South Sudan rival leaders have again missed a deadline to form a transitional unity government. The United States on Wednesday said it was gravely disappointed in South Sudan’s inability to meet the November 12 deadline.
President Salva Kiir and rebel leader Riek Machar had agreed two months ago to establish a transitional government. The inability to keep to the deadline raises new concerns for a fragile peace process in a country devastated by years of ruinous civil war.
It is the second time that an extension has been granted following the signing last year of the latest peace deal between warring sides amid pressure to end the five-year-long conflict that has killed hundreds of thousands of people and displaced millions of others. The parties agreed to establish the government in time, but has failed to do so.
Signed in the Ethiopian capital, Addis Ababa, in September 2018, the Revitalised Agreement on the Resolution of the Conflict in South Sudan provided for the rebels to join the transitional government and the settling of a number of disputes, including the number of regional states the country should have and their boundaries.
As part of the agreement, which ushered in a ceasefire, forces from the warring sides were also meant to be registered and merged to form a national army of more than 80,000 soldiers, which was supposed to be followed by Machar’s return from exile.
While the integration of the forces has not happened, the rebels have accused Kiir’s government of failing to disburse the $100m it had pledged for the implementation of the deal.
In a meeting last week, mediated by Ugandan President Yoweri Museveni and Sudan’s interim leader Abdel Fattah al-Burhan, Kiir and Machar agreed to push back the formation of the new administration by 100 days. It was made known that issues relating to security arrangements, governance and the integration of fighting forces were still not fully resolved
It is therefore advisable that the leaders finalize and become a transitional unity government. Failure to do so could amount to another civil war in the country. Another civil war in South Sudan will have major repercussions on the already struggling economy. The economic future will largely depend on the outcome of the civil war and its substantial proven oil reserves.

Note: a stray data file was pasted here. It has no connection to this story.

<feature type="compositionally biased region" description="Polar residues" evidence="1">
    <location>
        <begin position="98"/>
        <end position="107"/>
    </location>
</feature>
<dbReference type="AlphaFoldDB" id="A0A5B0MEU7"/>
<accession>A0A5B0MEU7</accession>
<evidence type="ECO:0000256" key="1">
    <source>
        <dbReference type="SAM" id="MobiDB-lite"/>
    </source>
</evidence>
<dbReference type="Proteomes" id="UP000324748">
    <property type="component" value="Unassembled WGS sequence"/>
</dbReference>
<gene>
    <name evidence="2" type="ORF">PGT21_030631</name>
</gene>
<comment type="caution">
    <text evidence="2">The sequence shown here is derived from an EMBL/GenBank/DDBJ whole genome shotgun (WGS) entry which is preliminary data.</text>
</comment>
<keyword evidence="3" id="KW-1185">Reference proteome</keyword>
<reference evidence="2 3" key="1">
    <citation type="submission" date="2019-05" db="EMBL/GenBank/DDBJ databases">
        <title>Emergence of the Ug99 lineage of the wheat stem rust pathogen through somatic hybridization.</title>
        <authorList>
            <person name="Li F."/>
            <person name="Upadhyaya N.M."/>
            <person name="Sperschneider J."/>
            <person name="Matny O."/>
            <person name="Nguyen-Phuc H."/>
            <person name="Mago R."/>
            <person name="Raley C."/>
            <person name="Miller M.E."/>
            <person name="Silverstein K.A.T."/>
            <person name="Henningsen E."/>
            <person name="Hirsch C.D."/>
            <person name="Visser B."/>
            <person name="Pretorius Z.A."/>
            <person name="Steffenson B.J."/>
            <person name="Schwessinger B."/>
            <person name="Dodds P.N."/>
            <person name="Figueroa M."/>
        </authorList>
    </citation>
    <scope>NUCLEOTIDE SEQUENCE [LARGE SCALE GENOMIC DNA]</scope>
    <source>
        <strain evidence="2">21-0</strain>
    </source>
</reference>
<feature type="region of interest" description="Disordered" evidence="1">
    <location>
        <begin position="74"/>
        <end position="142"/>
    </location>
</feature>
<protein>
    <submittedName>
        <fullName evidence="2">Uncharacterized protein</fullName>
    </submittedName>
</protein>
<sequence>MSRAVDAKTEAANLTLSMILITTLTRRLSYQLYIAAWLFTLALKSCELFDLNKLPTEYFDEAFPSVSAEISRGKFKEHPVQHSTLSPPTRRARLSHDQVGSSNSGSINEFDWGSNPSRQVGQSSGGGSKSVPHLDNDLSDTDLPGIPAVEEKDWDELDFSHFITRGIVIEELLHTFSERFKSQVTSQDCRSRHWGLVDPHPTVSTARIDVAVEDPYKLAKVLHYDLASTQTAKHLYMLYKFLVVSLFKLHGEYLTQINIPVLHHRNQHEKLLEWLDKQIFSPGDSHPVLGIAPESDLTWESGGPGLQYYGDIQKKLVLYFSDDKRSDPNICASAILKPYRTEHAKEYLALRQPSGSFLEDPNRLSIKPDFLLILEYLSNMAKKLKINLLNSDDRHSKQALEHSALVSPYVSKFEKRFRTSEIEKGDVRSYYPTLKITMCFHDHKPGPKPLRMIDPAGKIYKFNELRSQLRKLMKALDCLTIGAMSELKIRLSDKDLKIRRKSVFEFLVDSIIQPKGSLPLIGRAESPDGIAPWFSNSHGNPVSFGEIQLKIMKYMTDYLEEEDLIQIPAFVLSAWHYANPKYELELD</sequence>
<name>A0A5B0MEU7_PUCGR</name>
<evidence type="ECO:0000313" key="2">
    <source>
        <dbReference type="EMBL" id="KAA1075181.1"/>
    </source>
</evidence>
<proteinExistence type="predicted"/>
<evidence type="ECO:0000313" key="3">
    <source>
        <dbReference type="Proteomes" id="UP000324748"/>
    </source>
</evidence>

It could also result in several consequences for the country such as sanctions from the US and other bodies. It is a common knowledge that once a country has been sanctioned, its doors are closed to foreign investors or loans, thereby having an adverse effect on the economy.
Also, the issue of sexual violence, destruction of properties, massive death tolls, ethnic violence beatings, arbitrary detentions, torture, sexual violence, the recruitment and use of child soldiers, as well as looting and the destruction of civilian and various other brutal atrocities are some of the consequences of the country going to war.
A unity government is a precondition for South Sudan to hold elections after a transition period of three years, and any additional delay will likely torpedo the plan for a vote in 2022.
South Sudan became the world’s newest country in 2011 when it split from Sudan after decades of civil war. However, two years later it plunged into conflict after Kiir accused Machar, whom he had previously sacked from his post as vice president, of plotting a coup against him.
The U.S. State Department spokeswoman Morgan Ortagus said in a statement, that the United States would also seek “to establish a new paradigm to achieve peace and a successful political transition in South Sudan” with others in the region.
By Faith Ikade
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